Posted Mar 20 2017 by GaryRoe in Abuse Recovery, Courageous Living, Death and dying, divorce recovery, Faith, Grief and Loss, Grief recovery, Healing, Healing from the past, Healing from trauma, Relationships, Suffering and Pain, Trauma recovery with 16 Comments
Buck up and get over it.
Yep, we’ve all heard some version of that. If we’re in the middle of a pity party, that might be good advice. If we’re hurting and in the midst of healing, however, it’s not very helpful.
“People are telling me to buck up and get over it. Life goes on. Put on your tough shoes. Be strong,” Paula said, with an edge in her voice.
She paused and pursed her lips. Her eyes bore into mine.
“Just how do you get over a husband? Tell me that!” she quipped.
You don’t. That’s impossible.
We never get over people. We learn to cope and compensate. Healing and recovery is about accepting the reality of the loss over time. But getting over the people we loved and have lost would mean forgetting or somehow pretending they never existed.
Ridiculous. We never “get over” husbands, wives, children, grandchildren, moms, dads, siblings, or friends. We never get over a missing loved one.
But we will get through this time. Somehow. Some way. As we grieve well, over time the grief will change. For now, we do the best we can, feeling what comes, dealing with life one small step at a time.
Here’s an affirmation for today:
“I’ll never get over you, but I will honor you by grieving in healthy ways
during this season of loss.”
As Winston Churchill said, “If you’re going through hell, keep going.” Be nice to yourself. Be patient with yourself. Take your heart seriously. Breathe deeply.
Adapted from the Bestseller Heartbroken: Healing from the Loss of a Spouse (2015 USA Best Book Awards Finalist, National Indie Excellence Award Finalist).
Guilt can be heavy.
“I know it’s my fault. Now I’m being punished. I can’t make this right. What can I do?” Melissa choked through her tears.
Melissa’s son Carter was her third child. He came out screaming, and (according to Melissa) never stopped talking. He grew like a weed.
One hot summer day, the family was in the back yard enjoying their pool. Melissa turned away for a moment. When she looked back, Carter was gone. She frantically searched before finally noticing him on the bottom of the pool. Carter was three years old.
“I should have been watching. God will never forgive me for this. And I’ll never, ever forgive myself. Because of me, Carter is dead,” she said with a cold stare.
When we feel guilty, we punish ourselves
When someone close to us dies, we can feel responsible. How could this happen? We missed something. We should have been there. We should have known.
We add guilt and remorse to the already unbearable pain of losing them. We begin to punish ourselves, consciously or subconsciously. The shame cripples us. Even if our faith is deep and solid, some of us have trouble raising our eyes to heaven, or even whispering a prayer.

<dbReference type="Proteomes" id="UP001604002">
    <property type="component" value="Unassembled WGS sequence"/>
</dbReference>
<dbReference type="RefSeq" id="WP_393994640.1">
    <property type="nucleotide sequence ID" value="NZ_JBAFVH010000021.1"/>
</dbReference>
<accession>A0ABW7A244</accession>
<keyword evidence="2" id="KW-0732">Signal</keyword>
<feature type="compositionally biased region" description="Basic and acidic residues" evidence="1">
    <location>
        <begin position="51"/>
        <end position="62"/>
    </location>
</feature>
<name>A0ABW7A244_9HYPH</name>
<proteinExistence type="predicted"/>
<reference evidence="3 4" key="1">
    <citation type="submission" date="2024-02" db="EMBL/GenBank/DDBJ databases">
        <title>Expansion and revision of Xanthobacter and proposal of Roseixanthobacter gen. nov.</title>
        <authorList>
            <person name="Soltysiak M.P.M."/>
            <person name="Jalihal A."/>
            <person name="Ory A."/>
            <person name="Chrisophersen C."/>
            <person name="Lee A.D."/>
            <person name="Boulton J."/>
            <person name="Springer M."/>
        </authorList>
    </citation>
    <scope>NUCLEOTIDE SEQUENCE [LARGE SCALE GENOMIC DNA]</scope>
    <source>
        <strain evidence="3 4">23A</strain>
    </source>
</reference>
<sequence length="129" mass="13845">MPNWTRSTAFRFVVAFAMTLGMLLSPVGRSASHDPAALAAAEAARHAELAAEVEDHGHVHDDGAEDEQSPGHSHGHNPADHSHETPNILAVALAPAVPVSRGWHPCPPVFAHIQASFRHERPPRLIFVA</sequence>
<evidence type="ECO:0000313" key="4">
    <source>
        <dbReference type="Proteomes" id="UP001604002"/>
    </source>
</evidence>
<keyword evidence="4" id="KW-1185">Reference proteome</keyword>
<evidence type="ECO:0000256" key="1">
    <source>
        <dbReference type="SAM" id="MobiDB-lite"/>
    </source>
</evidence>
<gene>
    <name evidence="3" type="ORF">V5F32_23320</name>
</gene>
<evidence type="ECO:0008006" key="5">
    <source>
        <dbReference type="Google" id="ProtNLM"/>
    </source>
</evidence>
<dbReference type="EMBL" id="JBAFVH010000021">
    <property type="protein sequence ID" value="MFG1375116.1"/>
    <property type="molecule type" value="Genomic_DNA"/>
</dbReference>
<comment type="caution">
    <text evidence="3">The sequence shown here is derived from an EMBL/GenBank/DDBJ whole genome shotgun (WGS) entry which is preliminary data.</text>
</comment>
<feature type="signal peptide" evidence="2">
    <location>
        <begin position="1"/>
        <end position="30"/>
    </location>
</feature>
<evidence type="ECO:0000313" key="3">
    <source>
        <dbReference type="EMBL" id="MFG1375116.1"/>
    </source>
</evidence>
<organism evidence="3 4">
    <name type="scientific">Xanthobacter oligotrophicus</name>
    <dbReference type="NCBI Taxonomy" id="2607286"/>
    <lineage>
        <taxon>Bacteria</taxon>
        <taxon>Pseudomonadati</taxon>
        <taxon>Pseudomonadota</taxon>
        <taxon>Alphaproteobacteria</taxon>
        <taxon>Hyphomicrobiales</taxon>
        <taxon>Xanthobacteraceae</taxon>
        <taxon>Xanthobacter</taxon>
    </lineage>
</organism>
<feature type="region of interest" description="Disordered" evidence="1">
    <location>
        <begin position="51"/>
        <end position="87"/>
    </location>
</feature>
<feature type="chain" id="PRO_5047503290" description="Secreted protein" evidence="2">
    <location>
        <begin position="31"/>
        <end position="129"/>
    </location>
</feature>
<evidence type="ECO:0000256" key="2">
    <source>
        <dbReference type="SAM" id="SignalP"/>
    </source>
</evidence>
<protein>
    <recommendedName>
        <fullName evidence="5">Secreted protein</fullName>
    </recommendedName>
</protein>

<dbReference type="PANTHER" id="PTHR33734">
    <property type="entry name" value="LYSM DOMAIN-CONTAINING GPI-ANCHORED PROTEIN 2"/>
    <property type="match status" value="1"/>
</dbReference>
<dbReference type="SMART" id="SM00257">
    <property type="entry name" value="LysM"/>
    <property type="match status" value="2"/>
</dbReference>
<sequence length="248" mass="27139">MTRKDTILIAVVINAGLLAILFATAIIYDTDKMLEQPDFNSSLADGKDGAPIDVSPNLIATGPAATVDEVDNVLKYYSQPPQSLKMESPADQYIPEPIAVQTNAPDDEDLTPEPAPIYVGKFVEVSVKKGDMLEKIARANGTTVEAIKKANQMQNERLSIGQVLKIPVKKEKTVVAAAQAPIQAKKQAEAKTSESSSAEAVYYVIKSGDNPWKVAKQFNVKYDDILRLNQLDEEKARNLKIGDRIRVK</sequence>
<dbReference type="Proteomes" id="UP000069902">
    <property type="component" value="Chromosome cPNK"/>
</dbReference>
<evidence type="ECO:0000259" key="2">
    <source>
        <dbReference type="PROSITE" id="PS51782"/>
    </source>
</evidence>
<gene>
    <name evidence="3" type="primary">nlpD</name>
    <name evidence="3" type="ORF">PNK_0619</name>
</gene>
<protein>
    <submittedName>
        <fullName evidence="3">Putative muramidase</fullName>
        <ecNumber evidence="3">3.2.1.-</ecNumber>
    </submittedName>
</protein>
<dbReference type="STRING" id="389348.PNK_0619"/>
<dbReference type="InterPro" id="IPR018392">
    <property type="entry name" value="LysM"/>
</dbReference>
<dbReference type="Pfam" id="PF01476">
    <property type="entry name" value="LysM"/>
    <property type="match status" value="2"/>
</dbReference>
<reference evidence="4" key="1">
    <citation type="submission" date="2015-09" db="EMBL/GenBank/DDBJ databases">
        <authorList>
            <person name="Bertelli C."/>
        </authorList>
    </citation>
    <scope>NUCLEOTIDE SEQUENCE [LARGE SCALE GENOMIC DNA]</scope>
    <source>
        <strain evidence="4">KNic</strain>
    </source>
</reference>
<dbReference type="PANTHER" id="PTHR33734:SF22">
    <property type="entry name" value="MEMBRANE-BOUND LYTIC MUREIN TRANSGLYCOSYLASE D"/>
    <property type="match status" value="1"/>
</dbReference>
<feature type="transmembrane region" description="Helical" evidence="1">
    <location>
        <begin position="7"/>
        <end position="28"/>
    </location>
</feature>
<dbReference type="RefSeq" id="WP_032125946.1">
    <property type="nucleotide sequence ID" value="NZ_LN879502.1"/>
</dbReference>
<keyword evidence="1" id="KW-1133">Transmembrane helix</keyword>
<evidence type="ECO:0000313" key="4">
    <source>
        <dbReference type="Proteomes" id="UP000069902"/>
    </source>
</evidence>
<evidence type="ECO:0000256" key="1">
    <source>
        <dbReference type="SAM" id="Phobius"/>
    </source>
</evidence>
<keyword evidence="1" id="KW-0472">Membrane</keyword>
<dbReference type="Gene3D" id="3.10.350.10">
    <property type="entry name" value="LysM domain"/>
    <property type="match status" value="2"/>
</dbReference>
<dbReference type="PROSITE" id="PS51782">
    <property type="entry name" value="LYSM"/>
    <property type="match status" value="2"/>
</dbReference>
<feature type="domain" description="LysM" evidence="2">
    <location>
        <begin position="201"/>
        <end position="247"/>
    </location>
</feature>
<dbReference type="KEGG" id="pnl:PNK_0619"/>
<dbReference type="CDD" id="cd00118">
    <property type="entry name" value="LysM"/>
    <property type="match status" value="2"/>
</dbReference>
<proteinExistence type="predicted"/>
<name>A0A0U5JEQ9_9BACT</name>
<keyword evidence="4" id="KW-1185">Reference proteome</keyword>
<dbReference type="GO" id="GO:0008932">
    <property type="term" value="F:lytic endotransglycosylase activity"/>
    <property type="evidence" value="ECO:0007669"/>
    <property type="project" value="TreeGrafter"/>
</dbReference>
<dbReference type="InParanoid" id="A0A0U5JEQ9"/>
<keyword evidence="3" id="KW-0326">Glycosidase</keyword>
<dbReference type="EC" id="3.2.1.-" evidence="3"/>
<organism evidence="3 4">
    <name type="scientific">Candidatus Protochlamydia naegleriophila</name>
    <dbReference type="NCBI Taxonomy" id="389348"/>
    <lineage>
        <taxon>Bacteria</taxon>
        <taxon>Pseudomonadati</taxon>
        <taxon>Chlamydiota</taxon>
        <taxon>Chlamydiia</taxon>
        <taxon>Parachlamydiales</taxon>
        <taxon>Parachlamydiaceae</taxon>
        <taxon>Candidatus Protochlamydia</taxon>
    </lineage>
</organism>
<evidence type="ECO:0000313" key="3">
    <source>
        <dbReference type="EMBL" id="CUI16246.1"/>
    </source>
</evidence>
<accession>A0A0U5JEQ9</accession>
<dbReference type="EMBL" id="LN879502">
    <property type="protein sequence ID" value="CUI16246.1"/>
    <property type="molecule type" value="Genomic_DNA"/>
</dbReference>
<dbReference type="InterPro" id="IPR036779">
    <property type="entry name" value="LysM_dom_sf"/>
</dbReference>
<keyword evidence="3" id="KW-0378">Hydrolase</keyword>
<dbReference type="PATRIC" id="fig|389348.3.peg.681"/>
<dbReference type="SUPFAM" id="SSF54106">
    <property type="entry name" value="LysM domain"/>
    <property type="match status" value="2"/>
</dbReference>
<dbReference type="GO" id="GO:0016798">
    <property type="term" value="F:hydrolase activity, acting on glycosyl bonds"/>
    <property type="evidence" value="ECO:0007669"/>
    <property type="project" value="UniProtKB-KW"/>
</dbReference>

Perhaps we see this tragedy as punishment for the things we did or didn’t do. Maybe we believe our loved one was taken from us because we weren’t good enough. We’ve messed up too much and crossed a line somewhere, and now God, karma, fate, or the universe has given us what we deserve.
Underneath it all is the shaky belief that if we had been better people this would not have happened. We’re bad and our loved one is dead. Forgiveness is impossible.
In grief and in life, we often confuse being responsible with being in control. That never works, because it’s simply not true. We influence much, but are never “in control” when it comes to relationships, other people, or circumstances. We don’t even cause our own hearts to beat.
We aren’t perfect. Far from it. We aren’t omniscient (all-knowing) – not even close. We’re not omnipresent (everywhere at once), but limited to being in one small spot on this planet at any given time. We’re not omnipotent (all-powerful) – not by a long shot. Yet we sometimes expect ourselves to be all of these.
Whatever our belief system, it must provide somehow for the resolution of guilt. Forgiveness must be included and available, or else we are lost and without hope.
Blaming ourselves is a common reaction to some deaths. But it is not healthy, and hinders our recovery and healing.
“Part of loving and honoring you is forgiving myself. I’m working on that.”
An exercise to consider:
This exercise will take a little time. It may be emotional. That’s okay. We’re processing some tough stuff here.
Take a moment and list anything you feel responsible for related to the death of your loved one. Be as specific as possible.
Do you believe you can be forgiven? What would it look like to forgive yourself?
Write a letter or poem to your loved one expressing the guilt you feel. Be as specific as you can. Consider asking forgiveness from God, your loved one, and perhaps your family.
Now, imagine your loved one in front of you, and read this letter out loud.
When done, go back to the letter and write at the bottom, “I forgive myself.” Read it out loud.
We often need to forgive ourselves over and over again, each time at a deeper level. Keep forgiving. Keep releasing yourself. This is part of healthy grieving.
Gary Roe has been a campus minister, missionary in Japan, and pastor in Texas and Washington. He currently serves as a writer, speaker, chaplain, and grief counselor with Hospice Brazos Valley in central Texas.
He is the author of five books, including the bestsellers Please Be Patient, I’m Grieving (Amazon #1 Bestseller), Heartbroken (USA Best Book Award Finalist, National Indie Excellence Award Finalist) and Surviving the Holidays Without You (Book Excellence Awards Finalist). With more than 400 articles in print, he is a popular speaker at a wide variety of venues.
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